James Montier sums up what markets are focusing on in three simple words: the long run.
The noise around everything from the Fed’s next rate move to the AI boom is overwhelming. “So instead, as unfashionable as always, I prefer to focus on the things we can know and that matter for the long run.”
That’s valuation, which he believes will matter once again. And Montier is hunting pockets were bad news has been priced in, rather than share prices “appear to discount all the good news and then some”.
He’s avoiding US markets, beyond a few pockets of deep values. But he likes Japan where “profits improvement looks reasonably sustainable, but doesn’t seem to be reflected in current pricing”. And for the really brave, he suggests emerging markets value stocks “which look like they are reflecting some truly terrible future”.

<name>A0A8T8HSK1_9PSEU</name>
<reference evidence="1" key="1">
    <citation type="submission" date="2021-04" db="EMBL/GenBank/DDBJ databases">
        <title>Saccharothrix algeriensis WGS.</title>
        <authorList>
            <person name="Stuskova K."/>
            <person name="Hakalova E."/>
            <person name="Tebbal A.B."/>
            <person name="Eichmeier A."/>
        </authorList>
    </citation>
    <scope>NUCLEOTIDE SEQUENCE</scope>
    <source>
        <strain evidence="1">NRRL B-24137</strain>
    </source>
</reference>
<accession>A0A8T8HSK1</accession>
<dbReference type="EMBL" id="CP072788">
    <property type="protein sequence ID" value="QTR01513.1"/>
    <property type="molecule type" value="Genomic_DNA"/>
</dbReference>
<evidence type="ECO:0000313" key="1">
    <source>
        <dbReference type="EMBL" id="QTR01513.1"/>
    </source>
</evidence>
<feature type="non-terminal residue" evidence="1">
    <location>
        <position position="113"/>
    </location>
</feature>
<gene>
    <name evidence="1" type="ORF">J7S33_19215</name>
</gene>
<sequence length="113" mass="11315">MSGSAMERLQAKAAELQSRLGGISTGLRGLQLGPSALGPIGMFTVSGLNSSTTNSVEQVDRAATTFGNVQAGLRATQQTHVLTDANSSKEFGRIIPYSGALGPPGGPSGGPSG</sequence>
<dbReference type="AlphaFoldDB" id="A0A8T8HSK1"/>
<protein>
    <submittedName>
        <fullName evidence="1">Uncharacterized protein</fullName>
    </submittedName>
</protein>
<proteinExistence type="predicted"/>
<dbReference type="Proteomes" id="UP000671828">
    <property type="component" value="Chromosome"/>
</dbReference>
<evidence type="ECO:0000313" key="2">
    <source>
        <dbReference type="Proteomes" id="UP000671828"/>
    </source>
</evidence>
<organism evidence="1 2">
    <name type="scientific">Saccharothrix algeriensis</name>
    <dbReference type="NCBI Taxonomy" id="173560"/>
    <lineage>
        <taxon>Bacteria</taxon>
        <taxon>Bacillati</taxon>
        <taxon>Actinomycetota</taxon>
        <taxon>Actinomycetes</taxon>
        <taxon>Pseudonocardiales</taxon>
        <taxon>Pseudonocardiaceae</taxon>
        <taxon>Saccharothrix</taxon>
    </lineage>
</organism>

Rob Almeida, chief strategist at US mutual fund giant MFS Investment Management, argues real risk is typically hidden in plain sight.
He says investors haven’t woken up to the fact that we’ve witnessed the end of a regime, one where central banks subsidised company profits by suppressing interest rates, globalisation pushed down costs and companies prioritised capital returns over capital investment.
“The artificial and extreme suppression of rates doesn’t stimulate growth – it strangles it. It doesn’t create productivity – it murders it. That was on full display in the 2010s in what was a decade of economic stagnation,” he argues. “Suppressing interest rates effectively transfers wealth from savers to borrowers. That too was on full display in the 2010s, with all-time high profit margins despite the absence of material revenue growth, economic growth or inflation.”